Australia: Regulatory update – 10 October 2022

By Jim Bulling and Hugo Chow

ASIC sues Latitude Finance Australia and Harvey Norman Holdings for allegedly misleading interest free advertising

ASIC is suing Latitude Finance Australia (Latitude) and Harvey Norman Holdings Ltd (Harvey Norman) over the promotion of interest-free payment methods.

ASIC alleges that advertisements which included “no deposit”, “interest free” payment options over specified terms for purchases at Harvey Norman were misleading as they did not disclose that consumers could only use these payment options if they applied for and used a Latitude GO Mastercard, and that Harvey Norman misrepresented the actual costs of these payment options as they did not adequately disclose the establishment fees and monthly account fees.

The government has welcomed potential policy responses to address the problem of de-banking in Australia

De‑banking is where a bank declines to offer or withdraws banking services to a customer, and it often occurs in relation to transaction accounts. De-banking is caused by a number of inter-related factors including AML/CTF laws, sanctions compliance, profitability and reputational risk considerations.

The Council of Financial Regulators’ paper on potential policy responses include suggestions to:

  • collect de-banking data;
  • introduce transparency and fairness measures;
  • advise the major banks of the Government’s expectation that they provide guidance on their risk tolerance and requirements to the affected sectors; and
  • consider funding capability uplift within the affected sectors.

ASIC’s reportable situations regime discussion paper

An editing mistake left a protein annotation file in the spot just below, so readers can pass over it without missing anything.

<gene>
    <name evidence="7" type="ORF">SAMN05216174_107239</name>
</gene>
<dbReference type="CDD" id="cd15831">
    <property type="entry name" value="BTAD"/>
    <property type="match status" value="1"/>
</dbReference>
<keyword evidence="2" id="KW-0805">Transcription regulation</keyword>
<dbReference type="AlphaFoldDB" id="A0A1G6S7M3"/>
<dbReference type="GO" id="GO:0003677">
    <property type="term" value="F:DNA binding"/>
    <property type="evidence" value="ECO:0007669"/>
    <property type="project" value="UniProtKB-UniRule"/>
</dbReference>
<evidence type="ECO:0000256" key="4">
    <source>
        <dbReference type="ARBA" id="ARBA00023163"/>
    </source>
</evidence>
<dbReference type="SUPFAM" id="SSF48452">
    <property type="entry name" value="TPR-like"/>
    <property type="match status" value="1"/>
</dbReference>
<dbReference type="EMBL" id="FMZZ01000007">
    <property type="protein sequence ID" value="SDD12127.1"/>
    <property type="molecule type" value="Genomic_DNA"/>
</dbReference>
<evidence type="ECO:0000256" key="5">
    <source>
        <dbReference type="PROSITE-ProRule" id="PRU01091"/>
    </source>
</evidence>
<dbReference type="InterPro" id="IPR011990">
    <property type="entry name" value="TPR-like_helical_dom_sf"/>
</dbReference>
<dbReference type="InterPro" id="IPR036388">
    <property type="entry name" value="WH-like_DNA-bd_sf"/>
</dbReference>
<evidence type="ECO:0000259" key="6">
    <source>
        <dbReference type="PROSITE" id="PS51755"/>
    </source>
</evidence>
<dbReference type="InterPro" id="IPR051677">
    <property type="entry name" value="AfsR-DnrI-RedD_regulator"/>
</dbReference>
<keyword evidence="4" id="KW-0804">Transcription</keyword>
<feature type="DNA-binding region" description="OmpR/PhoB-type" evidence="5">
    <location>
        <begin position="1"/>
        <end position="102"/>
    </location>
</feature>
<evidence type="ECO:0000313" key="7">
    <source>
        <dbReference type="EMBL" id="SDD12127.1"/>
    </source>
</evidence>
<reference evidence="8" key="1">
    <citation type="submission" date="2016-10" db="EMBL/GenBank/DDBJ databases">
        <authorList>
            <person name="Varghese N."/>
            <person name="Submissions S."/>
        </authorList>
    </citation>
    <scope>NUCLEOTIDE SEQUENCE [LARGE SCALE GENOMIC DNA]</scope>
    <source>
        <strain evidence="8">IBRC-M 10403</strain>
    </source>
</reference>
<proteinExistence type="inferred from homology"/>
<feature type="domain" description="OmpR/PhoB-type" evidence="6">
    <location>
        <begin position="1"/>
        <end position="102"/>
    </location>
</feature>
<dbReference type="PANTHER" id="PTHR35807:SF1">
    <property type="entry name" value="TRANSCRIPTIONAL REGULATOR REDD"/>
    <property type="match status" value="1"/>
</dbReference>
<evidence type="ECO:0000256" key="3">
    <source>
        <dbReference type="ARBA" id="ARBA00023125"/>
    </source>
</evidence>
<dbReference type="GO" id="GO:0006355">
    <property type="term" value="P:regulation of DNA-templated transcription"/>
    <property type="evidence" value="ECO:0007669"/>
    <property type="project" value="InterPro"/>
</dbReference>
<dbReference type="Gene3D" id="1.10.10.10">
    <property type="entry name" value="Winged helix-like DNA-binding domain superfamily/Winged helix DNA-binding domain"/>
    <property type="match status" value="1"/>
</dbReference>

ASIC is consulting with industry participants in order to address the challenges that have come about regarding the current reportable situations regime.

ASIC has released a Discussion Paper setting out 22 issues and potential solutions which address some of the following:

  1. circumstances in which related reportable situations should be grouped into a single report;
  2. calculation of the number of reportable situations, the number of instances or the number of clients affected;
  3. use of high level estimates for client financial loss or clients affected;
  4. expectations for frequency of lodging updates;
  5. quality of breach descriptions;
  6. date the licensee first identified there may be a breach;
  7. reporting on previous similar breaches; and
  8. definition of ‘investigation complete’.

APRA: Super fund outsourcing can significantly impact member returns

APRA has released insights into how super trustees can improve the management of outsourcing arrangements.

In order to monitor and support the measurement of outcomes for members effectively, APRA says that better practice requires trustees to clearly define and measure service standards that balance value, quality and efficiency.

When super trustees assess the value for money of related-party service providers, APRA said that some trustees scoped their benchmarking activities too narrowly and therefore missed the opportunity to assess, challenge and improve the value obtained from certain outsourcing arrangements.

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